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Last Updated on October 26, 2018, by eNotes Editorial. Word Count: 1037

After setting the scene in Kritam, a tiny South Indian village, the story introduces old Muni and his wife, a poor, childless couple: “She was old, but he was older and needed all the attention she could give him in order to be kept alive.” The two have been married since he was ten and she eight: “He had thrashed her only a few times in their career, and later she had the upper hand.” At one time Muni was a relatively prosperous herdsman, with “a flock of forty sheep and goats.” He sold the sheep’s wool and sold the animals for slaughter to a town butcher, who brought him “betel leaves, tobacco, and often enough some bhang.” However, those high old times are past. Now Muni’s flock, struck by “some pestilence” (though Muni suspects a neighbor’s curse), has dwindled to two goats. Still, Muni follows his daily routine of taking the animals to graze near the highway two miles away, where he sits on the base of an old clay statue and watches the world go by.

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Normally Muni’s wife starts the day by boiling him some millet for breakfast, then sending him on his way with a ball of leftover millet and a raw onion for lunch. This morning, however, there is no food, so Muni goes out of the hut, shakes the drumstick tree, and gets six drumsticks. His wife offers to boil them with salt, but Muni hankers for something richer—a drum-stick curry. His wife agrees to satisfy his “unholy craving” for “big things,” provided that Muni can gather the ingredients: “a measure of rice or millet. . . . Dhall, chili, curry leaves, mustard, coriander, gingelley oil, and one large potato.” When Muni goes to the village store, however, the shopman refuses him further credit (he already owes the store “five rupees and a quarter”) and belittles the old man in front of other villagers. Muni returns home defeated, and his wife sends him off to graze the goats and to fast for the day. His hope is that she will earn enough money somewhere for an evening meal.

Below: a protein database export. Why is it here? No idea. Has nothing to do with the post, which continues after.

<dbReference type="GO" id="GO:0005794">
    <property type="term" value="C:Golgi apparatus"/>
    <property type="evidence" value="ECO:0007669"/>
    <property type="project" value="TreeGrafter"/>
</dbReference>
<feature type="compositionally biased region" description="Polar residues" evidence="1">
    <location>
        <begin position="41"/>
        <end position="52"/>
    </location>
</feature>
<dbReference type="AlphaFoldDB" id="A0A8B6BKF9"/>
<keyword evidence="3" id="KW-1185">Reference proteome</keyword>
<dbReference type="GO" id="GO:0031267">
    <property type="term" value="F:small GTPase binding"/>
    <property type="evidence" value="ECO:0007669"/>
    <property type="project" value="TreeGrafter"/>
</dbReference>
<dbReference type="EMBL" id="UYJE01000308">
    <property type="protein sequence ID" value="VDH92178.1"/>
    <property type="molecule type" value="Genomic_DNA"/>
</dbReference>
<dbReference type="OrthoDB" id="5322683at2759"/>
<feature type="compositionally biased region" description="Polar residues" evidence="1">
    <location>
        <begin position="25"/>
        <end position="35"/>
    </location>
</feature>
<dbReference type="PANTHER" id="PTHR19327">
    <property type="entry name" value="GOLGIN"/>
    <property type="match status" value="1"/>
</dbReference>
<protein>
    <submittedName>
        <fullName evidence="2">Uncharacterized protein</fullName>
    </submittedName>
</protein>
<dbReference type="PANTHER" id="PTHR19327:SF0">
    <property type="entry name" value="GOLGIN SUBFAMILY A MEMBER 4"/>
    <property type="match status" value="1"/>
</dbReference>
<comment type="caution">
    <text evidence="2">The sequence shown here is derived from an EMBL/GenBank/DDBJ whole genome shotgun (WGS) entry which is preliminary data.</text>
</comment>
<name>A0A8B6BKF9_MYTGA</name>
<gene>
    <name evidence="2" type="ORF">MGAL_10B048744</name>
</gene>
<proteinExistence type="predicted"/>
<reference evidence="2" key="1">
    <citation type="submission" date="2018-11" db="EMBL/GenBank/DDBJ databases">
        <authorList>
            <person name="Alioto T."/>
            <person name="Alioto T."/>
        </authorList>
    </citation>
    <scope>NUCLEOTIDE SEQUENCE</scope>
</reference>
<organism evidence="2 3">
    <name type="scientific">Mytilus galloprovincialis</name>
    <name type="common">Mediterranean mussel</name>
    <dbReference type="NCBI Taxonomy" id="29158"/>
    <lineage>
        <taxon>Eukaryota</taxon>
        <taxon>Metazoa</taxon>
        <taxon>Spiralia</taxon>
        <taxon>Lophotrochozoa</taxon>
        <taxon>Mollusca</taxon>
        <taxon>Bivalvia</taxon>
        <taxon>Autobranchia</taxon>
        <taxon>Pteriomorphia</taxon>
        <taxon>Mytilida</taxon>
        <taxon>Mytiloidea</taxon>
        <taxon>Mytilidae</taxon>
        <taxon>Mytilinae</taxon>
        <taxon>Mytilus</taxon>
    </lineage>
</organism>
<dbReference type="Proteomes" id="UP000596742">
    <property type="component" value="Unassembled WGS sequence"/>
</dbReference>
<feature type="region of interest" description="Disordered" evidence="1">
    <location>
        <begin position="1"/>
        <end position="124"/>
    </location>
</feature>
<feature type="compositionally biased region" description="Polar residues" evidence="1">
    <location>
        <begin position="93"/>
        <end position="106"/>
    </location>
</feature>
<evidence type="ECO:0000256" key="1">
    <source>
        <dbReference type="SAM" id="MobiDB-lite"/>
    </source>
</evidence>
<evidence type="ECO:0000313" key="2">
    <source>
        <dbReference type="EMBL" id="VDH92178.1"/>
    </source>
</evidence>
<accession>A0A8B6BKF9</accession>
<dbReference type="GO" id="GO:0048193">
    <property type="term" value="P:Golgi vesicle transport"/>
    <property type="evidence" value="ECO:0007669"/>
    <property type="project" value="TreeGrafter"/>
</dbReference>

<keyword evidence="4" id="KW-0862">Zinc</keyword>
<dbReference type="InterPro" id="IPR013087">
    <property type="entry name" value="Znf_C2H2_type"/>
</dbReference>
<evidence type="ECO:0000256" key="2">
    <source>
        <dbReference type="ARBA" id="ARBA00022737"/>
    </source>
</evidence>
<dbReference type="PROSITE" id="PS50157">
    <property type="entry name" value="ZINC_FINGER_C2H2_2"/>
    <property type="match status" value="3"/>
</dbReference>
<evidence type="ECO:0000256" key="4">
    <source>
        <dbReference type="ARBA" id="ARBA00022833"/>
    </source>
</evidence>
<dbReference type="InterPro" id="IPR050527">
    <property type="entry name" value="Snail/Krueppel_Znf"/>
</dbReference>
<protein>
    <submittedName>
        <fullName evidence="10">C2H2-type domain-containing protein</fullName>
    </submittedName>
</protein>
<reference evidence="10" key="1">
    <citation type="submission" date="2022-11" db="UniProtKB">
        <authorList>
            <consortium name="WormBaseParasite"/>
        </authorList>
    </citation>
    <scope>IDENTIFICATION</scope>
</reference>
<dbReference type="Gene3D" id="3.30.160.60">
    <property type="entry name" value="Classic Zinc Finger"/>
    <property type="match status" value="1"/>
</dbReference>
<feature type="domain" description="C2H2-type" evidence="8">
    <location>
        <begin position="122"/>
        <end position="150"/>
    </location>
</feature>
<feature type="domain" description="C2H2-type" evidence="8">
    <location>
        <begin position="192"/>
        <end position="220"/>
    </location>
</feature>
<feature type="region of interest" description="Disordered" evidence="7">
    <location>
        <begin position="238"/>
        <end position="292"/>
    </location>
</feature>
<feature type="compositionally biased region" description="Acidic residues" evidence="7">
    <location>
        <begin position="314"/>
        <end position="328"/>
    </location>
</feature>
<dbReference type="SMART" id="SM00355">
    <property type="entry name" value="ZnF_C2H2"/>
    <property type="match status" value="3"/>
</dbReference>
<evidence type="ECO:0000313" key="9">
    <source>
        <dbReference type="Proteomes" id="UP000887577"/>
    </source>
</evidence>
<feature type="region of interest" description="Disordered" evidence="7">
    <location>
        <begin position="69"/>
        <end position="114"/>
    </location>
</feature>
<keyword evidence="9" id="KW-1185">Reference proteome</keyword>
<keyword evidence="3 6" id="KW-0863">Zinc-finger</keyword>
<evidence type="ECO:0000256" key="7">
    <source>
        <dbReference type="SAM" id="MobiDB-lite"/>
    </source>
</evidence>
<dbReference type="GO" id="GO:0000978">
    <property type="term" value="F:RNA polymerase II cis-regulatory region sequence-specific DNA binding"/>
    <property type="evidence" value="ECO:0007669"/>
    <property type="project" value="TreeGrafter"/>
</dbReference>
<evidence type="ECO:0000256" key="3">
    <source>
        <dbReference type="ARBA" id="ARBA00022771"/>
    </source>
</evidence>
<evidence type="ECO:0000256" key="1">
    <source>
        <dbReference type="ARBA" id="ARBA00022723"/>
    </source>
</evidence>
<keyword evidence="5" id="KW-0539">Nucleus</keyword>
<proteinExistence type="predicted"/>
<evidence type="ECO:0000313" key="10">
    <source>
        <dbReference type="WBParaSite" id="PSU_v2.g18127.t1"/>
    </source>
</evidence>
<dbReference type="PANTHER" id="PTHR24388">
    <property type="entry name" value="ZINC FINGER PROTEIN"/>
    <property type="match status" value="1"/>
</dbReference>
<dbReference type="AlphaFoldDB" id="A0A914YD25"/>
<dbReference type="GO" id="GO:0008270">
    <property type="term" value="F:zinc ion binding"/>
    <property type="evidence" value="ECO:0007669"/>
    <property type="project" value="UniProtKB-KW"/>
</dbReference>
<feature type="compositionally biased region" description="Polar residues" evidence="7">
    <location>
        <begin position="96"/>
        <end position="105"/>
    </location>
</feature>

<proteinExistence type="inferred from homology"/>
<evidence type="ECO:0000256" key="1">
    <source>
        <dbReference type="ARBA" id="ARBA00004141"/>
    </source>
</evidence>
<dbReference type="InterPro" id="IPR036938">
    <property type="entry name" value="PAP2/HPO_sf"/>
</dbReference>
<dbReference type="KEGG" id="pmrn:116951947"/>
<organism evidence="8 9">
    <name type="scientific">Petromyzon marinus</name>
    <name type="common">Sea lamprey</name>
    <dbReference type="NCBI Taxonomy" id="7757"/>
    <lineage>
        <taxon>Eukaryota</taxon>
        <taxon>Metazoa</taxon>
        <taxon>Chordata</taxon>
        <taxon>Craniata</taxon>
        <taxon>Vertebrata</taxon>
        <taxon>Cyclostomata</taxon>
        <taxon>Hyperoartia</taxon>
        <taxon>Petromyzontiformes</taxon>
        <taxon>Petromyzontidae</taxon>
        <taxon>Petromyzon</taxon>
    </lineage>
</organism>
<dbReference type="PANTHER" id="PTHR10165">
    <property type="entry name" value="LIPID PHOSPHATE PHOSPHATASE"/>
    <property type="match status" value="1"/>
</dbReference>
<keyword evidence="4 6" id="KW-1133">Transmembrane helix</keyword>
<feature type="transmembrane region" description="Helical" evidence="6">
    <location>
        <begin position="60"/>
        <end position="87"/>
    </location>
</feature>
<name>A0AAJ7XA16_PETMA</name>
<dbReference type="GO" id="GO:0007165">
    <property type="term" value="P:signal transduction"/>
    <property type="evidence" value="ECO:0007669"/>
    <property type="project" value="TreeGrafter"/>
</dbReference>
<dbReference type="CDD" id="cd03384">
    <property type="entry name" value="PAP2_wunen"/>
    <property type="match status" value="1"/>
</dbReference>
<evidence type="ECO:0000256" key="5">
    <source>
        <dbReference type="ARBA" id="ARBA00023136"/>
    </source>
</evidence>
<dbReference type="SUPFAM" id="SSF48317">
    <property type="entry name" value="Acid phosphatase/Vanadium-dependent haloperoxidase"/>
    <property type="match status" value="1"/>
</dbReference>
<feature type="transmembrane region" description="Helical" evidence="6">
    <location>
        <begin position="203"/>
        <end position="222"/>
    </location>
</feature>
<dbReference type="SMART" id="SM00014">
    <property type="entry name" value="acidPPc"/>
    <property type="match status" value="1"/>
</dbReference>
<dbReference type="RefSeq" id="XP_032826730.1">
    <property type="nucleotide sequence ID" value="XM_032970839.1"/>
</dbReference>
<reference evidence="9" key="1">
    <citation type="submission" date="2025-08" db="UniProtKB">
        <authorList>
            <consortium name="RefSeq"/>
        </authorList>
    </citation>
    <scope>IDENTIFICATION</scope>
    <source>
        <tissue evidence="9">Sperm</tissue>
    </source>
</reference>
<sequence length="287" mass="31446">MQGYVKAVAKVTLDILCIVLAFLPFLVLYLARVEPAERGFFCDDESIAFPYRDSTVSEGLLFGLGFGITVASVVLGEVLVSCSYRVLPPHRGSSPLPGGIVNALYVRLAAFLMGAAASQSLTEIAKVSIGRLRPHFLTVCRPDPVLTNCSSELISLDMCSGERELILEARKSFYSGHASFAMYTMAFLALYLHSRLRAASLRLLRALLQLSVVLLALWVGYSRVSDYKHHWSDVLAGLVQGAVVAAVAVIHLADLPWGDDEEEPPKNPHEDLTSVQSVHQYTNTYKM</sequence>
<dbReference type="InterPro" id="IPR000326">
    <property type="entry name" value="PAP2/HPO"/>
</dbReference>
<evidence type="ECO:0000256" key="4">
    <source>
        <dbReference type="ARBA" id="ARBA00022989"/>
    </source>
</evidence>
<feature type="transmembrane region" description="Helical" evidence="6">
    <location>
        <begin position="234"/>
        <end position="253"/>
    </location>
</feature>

As he passes through the village each day with his two goats, people talk about his diminished status, and Muni quietly hangs his head. Only when he reaches the statue near the highway can he relax and enjoy a little peace. Here Muni sits all day in the shade of the statue—a horse rearing next to a fierce warrior—and watches his goats and an occasional passing vehicle. The vehicles are something to tell his wife about when he goes home at night.

Today Muni will have much to tell, for as he sits enjoying his somnolence, the big world abruptly intrudes. A strange vehicle—a van or station wagon—suddenly runs out of gas and coasts to a stop in front of Muni. Out steps “a red-faced foreigner” dressed in khaki. He asks Muni about gas stations, then sees the statue. He is transfixed by the clay horse, which he immediately desires to own. Muni, meanwhile, is terrified by the official-looking foreigner, who he thinks has come to arrest him. Thus begins one of the most hilarious negotiations in literature, the foreigner speaking only English; Muni, only Tamil.